The Knicks have been a revelation this season, turning the corner after years — decades? — of dysfunction and presenting a new image as a hard-working team with playoff aspirations. A new front office. A new coach. A new team, at least in terms of record.
But that doesn’t tell the whole story. The new coach, Tom Thibodeau, has made a huge difference in the organization, preaching accountability and effort, making a 14-16 record feel like something different from the past struggles. But the roster is made up of much of the same pieces as the latest lost season — nine players back from a team that finished 21-45.
And in the front office, it’s worth noting that a lot of the work was done by the quiet voice that somehow was a holdover from the past regime.
When Leon Rose took over as team president and brought along longtime friend and associate William Wesley, much of the front office was unceremoniously pushed out. But general manager Scott Perry survived, as Rose kept him in place with a one-year extension on his expiring contract.
That might have brought exasperation to fans who wanted a clean cut from the previous teams. But as the Knicks have moved forward this season, much of the work can be traced to Perry’s arrival in New York and the work he did under difficult circumstances.
The first thing Perry did after Phil Jackson was fired as team president was ease the tension and lower the temperature with Carmelo Anthony, whom Jackson had tried to prod to waive the no-trade clause Jackson had given him. Perry made it work, and that began the moves that sowed the seeds that have begun to grow.
"He has a settling influence that’s good to see and it resonates to people he works with," said a counterpart executive from another team who asked not to be named. "I think his steady hand played an internal part, and with Leon and the rest of the gang now, it’s a win-win for both parties."
What Perry and Steve Mills did was get the Knicks back on stable ground after an organizational history of massive payrolls, contracts that could not be moved and draft picks being dealt away.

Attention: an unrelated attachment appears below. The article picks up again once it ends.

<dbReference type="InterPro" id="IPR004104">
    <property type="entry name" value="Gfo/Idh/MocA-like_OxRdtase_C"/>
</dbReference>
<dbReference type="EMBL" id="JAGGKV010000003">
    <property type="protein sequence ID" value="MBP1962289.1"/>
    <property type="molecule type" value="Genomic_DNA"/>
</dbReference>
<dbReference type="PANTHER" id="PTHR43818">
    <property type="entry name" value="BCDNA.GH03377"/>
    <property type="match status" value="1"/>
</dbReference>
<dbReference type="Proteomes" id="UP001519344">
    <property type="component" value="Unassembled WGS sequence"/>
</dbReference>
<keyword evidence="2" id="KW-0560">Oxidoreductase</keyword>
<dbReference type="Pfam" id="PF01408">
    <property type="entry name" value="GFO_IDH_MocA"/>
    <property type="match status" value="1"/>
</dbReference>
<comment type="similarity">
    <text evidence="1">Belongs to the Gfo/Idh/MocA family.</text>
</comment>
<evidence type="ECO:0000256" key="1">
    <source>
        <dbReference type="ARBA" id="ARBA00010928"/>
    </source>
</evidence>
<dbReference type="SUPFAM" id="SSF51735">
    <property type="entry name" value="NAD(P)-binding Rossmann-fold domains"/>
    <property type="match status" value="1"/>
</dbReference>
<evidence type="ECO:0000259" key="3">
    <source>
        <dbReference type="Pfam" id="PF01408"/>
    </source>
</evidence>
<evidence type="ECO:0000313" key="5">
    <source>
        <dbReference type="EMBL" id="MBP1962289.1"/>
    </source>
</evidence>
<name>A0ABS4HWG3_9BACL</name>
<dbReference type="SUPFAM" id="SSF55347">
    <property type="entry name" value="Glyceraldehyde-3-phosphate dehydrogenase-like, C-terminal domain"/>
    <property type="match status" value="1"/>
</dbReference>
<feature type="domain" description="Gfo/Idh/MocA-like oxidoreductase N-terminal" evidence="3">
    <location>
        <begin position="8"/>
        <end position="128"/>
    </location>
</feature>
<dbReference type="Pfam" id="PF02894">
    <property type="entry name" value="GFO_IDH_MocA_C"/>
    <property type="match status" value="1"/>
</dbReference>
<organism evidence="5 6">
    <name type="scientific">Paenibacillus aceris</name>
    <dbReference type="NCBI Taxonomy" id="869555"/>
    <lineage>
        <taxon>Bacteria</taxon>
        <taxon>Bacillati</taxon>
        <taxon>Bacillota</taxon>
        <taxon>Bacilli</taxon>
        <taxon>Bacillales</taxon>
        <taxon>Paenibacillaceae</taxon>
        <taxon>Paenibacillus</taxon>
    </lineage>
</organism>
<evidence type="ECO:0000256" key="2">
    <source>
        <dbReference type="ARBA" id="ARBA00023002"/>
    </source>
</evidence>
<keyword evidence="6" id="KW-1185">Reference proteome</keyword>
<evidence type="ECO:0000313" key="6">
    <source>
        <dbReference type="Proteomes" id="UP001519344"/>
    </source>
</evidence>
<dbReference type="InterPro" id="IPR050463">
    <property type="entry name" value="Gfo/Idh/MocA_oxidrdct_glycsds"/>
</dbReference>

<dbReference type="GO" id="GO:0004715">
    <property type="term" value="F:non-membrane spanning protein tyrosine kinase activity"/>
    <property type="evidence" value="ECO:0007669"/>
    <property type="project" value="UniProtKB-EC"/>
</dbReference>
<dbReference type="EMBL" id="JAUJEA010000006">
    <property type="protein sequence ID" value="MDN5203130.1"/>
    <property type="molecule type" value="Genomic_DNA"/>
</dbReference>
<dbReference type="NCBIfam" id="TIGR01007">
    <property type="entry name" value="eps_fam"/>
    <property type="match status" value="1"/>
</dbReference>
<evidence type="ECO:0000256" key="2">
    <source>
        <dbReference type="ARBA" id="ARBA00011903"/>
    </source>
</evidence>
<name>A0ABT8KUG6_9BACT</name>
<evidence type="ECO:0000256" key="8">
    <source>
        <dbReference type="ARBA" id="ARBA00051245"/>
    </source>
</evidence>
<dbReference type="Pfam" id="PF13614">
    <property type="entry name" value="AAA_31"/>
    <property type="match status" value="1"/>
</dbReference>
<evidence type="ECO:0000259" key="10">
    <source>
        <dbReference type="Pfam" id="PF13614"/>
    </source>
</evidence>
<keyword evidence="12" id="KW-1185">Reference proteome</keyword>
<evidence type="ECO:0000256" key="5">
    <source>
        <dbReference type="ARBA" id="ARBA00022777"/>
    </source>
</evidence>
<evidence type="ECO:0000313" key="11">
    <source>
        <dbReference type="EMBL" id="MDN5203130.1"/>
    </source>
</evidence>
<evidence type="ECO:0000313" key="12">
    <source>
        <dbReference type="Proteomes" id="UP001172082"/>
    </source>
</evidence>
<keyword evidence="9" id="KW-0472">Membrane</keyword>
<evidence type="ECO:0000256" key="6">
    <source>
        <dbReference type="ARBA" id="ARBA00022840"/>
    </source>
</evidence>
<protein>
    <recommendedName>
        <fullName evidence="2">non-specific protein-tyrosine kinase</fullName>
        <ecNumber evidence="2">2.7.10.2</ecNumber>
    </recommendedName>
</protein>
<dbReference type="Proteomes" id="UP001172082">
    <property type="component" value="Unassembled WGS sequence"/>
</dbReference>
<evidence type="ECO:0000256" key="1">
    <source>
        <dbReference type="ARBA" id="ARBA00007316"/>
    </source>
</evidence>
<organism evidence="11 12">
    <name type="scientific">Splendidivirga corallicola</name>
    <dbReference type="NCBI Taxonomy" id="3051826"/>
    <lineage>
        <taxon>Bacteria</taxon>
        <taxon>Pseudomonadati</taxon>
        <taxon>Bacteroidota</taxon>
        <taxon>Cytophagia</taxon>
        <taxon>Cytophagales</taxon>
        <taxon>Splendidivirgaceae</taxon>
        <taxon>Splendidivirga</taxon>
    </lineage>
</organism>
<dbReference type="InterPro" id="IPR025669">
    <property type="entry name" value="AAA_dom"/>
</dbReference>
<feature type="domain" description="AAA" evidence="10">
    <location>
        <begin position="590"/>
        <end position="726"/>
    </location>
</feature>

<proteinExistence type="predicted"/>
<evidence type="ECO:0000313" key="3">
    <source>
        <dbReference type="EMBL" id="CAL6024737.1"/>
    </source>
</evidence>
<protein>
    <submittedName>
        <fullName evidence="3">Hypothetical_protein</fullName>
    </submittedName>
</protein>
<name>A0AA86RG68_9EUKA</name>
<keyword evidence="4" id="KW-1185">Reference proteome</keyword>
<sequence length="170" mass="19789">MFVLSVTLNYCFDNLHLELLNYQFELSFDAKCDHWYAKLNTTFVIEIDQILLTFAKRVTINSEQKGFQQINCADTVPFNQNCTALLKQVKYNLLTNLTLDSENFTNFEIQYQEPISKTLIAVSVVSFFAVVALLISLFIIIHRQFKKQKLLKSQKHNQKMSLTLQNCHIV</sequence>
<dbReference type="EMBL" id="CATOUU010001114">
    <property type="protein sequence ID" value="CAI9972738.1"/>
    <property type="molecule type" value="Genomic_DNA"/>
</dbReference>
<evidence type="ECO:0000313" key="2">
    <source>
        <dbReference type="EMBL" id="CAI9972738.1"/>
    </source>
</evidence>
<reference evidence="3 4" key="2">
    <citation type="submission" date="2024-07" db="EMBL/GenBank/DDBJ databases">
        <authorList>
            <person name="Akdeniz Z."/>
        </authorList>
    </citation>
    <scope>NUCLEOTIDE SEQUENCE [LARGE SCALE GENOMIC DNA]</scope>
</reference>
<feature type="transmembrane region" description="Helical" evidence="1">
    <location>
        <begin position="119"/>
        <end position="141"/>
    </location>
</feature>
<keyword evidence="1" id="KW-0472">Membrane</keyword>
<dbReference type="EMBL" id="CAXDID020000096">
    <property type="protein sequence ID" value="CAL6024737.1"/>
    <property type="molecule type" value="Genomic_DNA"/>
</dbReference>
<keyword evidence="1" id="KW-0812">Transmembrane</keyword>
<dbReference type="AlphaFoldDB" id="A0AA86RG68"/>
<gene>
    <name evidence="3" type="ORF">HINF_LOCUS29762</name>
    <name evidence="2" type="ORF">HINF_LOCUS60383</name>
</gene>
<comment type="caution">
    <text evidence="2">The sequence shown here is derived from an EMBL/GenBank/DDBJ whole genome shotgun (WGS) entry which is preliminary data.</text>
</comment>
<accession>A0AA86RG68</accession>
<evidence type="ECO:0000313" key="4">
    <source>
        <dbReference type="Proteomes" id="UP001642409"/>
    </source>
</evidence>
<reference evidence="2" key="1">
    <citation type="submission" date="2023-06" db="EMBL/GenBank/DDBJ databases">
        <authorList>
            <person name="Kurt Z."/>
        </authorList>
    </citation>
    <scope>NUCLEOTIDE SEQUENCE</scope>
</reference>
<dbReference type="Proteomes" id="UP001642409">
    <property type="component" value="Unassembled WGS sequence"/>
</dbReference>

You can argue the decision to trade Kristaps Porzingis, and I fall on the side that you don’t move a franchise cornerstone unless you are getting a star back because you are spending draft picks and assets still trying to find one. But the move did clear a huge amount of salary-cap space and gave the Knicks the Mavericks' first-round picks in the 2021 and 2023 drafts.
The chase for a star failed, as Mills and Perry could not even get a meeting with Kevin Durant, Kyrie Irving or Kawhi Leonard. So the admitted Plan B took hold, and that was where Perry came in.
With a long history in the Detroit Pistons' organization, part of a front office that put together a team that won the NBA title in 2004 and reached the Eastern Conference finals six straight seasons, Perry liked the notion of a deep and competitive roster. Those teams had contracts that they could pivot from and also had hard-nosed players who competed not just with the rest of the NBA but for their own minutes.
Julius Randle was the Knicks' highest-paid piece of that free-agent class, but it is hard to argue that it wasn’t a bargain. Perry saw him as one of those Detroit grinders, a player who would put his head down and plow through a defense.
The Knicks hold a team option for next season, again providing the flexibility that Rose and Perry can use in a number of ways. They can move Randle for a haul that can help build a foundation or, what seems more likely right now, sign him to an extension as one of the cornerstones.
But it wasn’t just Randle. It was Marcus Morris, who was moved for a pick that turned into Immanuel Quickley. Elfrid Payton, Taj Gibson, Bobby Portis, Reggie Bullock and Wayne Ellington weren't exactly the stars that fans were hoping for, but the Knicks did maintain their flexibility, and now Perry and Rose have the assets in place to make a major deal or the ability to keep building.
Three of those players from the free-agent class are in the starting lineup of this team — including Randle, who has made a case for an All-Star berth. He is averaging 23.2 points, 10.9 rebounds and 5.5 assists per game and is shooting 48.0% from the field and 40.7% from three-point range.
"I think it’s extremely important to have a stable hand around," the NBA executive said. "For the front office with people in new roles, Leon having been an agent on the other side of the table, having Scott’s experience, his wealth of experience and knowledge can galvanize an organization. As you see the success, most of those guys are ones he went and acquired. Now they went and got a coach to put it together for him. His personnel decisions look pretty good."